First-Person Narrative: How to Make It All About Me, Me, Me

First-person narrative has been going strong for centuries. From Jane Eyre to Pizza Girl, first-person novels have a way of bringing readers inside the skin of fictional characters. (Gross. But also cool.)

It’s no wonder this point of view is so enticing for writers and readers alike. It’s an invitation to pretend all the way… to imagine the story as if it really were happening to you.

Or, at the very least, as if it were happening to someone you know. It’s like this character is at your kitchen table, eating all your banana bread and telling you about that time they discovered their crush’s secret wife in the attic.

But is first-person narrative always the best approach? What are the potential pitfalls? And how can you be sure you’re getting the most out of this potent Point of View (POV)?

You’ll find all those pros and cons and whys and hows right here.

Let’s start with the basics.

What is a First-Person Narrative?

A photo from the viewpoint of the photgrapher whose hand reaches out to hold the hand of another person. The other person stands in front, looking away from the camera and out over a snowy mountain range. They're wearing coat, knit hat, and ski goggles.

A first-person narrative is what we call a story that is told by a character within the story. You recognize it immediately by the use of first-person pronouns (I, me, we, us) in the narration. 

Now, there are a few subcategories of first-person narrative that are worth knowing.

First-Person Central – This is when your narrator is the protagonist—the character your story is actually about. I don’t have any real stats to back this up, but I’m going to say this is the most common style of first-person narrative. Examples: Jane Eyre, The Hunger Games, The Hate U Give 

First-Person Peripheral – In this first-person narrative, the narrator is a side character. We see the story through their point-of-view, but they’re not the protagonist. Example: The Great Gatsby

First-Person Omniscient – This one can be tough to pull off. In this approach, the narrator is able to expand beyond their own POV and tell you what everyone in the story is thinking and feeling. This requires you to give your narrator some kind of superhuman perspective. Examples: The Book Thief (narrated by Death), The Lovely Bones (narrated by a character who has died)

First-Person Epistolary – This is a fun style of storytelling where your narrator tells their story through letters, diaries, emails, blogs, or text messages. I still remember discovering this method when I read Dear Mr. Crenshaw as a child. It blew my absolute mind. Other examples include The Guernsey Literary and Potato Peel Pie Society and Frankenstein, which contains both central and peripheral first-person narration. Whoa.

That’s right; not all these categories are mutually exclusive. You want to try writing a first-person peripheral omniscient epistolary narrative? You definitely could.

Now, is that the right approach for your novel?

Only you can say for sure.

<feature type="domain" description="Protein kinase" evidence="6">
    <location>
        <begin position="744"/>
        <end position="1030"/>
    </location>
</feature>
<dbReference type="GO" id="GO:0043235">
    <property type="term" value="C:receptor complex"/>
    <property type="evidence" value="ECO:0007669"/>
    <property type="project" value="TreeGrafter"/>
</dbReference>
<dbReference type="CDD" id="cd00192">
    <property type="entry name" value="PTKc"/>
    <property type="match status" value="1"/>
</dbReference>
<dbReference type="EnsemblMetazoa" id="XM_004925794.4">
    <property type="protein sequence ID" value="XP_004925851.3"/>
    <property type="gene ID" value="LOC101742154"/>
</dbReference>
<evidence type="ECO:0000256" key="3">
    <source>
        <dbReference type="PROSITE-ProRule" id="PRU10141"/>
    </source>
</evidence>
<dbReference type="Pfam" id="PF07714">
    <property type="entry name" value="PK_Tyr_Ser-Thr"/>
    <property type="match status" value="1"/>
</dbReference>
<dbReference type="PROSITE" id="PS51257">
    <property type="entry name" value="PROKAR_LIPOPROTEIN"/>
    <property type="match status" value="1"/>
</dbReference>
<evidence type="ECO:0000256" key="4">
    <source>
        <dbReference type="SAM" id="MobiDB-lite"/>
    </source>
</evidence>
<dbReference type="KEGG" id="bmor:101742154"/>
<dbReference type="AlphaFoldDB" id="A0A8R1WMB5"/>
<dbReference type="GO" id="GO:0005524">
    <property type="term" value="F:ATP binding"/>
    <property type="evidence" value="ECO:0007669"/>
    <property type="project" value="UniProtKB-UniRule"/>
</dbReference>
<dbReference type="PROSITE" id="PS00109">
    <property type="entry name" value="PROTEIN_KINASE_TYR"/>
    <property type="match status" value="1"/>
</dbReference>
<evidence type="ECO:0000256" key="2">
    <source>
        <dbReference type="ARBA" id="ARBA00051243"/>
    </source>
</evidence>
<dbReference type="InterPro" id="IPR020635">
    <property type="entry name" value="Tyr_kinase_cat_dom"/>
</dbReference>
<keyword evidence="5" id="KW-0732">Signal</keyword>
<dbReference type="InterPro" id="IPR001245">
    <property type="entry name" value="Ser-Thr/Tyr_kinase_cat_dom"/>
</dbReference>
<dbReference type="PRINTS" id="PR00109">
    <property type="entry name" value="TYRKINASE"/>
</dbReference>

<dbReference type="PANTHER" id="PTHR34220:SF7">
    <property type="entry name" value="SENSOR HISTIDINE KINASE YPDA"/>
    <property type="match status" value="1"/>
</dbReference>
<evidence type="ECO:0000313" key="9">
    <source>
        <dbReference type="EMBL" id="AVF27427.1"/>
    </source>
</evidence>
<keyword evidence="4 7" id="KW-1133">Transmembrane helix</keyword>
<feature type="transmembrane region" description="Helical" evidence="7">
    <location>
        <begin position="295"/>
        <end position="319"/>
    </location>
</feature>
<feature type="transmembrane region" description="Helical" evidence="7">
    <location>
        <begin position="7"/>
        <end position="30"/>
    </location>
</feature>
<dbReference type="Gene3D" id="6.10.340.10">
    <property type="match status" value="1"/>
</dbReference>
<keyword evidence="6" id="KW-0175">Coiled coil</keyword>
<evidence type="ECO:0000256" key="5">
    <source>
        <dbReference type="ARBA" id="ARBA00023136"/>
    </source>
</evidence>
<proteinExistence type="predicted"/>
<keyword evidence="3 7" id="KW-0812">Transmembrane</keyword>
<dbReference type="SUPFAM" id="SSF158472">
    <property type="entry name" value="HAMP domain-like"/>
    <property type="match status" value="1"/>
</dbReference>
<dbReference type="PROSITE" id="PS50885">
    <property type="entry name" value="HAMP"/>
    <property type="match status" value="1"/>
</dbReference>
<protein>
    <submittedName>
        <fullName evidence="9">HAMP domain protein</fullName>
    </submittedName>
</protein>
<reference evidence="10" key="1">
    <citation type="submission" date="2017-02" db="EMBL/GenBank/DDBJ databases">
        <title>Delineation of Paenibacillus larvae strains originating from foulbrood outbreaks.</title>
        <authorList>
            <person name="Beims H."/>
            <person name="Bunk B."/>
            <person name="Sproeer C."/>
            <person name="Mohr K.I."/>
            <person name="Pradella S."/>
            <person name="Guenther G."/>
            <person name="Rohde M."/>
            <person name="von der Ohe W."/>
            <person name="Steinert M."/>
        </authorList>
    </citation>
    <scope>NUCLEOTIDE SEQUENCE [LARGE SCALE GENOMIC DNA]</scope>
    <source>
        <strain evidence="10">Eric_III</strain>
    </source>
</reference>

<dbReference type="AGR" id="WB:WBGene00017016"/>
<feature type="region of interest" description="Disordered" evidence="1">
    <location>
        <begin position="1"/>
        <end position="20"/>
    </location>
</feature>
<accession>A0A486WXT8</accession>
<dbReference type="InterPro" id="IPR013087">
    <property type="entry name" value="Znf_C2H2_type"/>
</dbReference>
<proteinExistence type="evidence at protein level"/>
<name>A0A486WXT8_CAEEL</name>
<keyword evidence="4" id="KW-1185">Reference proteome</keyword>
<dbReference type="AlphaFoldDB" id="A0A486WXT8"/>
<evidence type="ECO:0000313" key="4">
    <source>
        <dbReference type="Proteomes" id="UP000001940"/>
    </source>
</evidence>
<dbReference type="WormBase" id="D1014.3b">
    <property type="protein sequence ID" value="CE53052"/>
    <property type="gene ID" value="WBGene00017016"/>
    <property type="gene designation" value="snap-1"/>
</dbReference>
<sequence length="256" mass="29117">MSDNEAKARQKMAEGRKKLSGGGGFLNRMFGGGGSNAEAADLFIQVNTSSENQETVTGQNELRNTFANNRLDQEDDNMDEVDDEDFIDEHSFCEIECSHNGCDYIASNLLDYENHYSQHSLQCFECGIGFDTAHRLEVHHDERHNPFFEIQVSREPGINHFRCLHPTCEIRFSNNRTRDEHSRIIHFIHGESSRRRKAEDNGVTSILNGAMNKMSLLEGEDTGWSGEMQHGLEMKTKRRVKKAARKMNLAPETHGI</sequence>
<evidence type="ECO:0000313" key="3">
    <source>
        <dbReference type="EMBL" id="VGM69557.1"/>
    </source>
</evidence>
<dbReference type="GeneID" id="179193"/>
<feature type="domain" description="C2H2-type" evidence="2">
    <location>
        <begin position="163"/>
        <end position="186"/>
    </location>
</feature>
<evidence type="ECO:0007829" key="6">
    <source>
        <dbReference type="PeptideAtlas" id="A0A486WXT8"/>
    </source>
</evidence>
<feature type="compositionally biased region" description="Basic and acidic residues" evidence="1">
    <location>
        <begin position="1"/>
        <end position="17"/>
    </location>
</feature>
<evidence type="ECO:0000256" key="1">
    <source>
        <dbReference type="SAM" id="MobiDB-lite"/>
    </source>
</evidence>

Why Use First-Person Narrative?

A person with long, wavy brown hair smiles at themselves in a shabby chic mirror.

This particular style of storytelling comes with a unique set of pros and pitfalls.

In the pros column, first-person narration creates a deeper feeling of intimacy for the reader. They’re privy to a character’s inner-most thoughts, feelings, fears, flaws, and motivations. Sure, you can convey these same details through third-person narration. But it feels more intimate when the character is sharing this insight themselves.

On that note, this approach can be a great choice when your goal is to write a character-driven novel. While you can use any POV to tell a character-driven story, it’s straight-up unavoidable in first person. That is, it’s unavoidable if you write a first-person narrative well.

A first-person narrative also gives you the opportunity to play with credibility and doubt. When you tell a story directly through a character’s eyes, readers feel like they’re getting eyewitness news. At the same time, they’re reading a biased account, informed by your character’s limited perspective and preconceptions.

This brings me to the fourth pro: limited viewpoint. Unless you’re writing in first-person omniscient, you can only tell your story through the lens of one character. This means your character’s misperceptions are your reader’s misperceptions. Your audience is truly traveling this arc with your character, and that can be pretty awesome.

It can also be challenging to do well, and that’s probably the biggest con of writing a first-person narrative. It takes practice to stay inside one character’s head, and you may find that your particular story needs multiple viewpoints.

(Side note: if you want to do multiple first-person viewpoints, you can do that by shifting perspectives between chapters or scenes. Just make sure your reader knows who’s talking to them.)

How to Use a First-Person Narrative Effectively

A first-person perspective looking down the front of the photographer's orange coat and at their tan boots standing on ice. A network of cracks is under their feet.

So how do you write a first-person narrative well?

Here are some best practices to get you started.

Establish a Clear Voice and Tone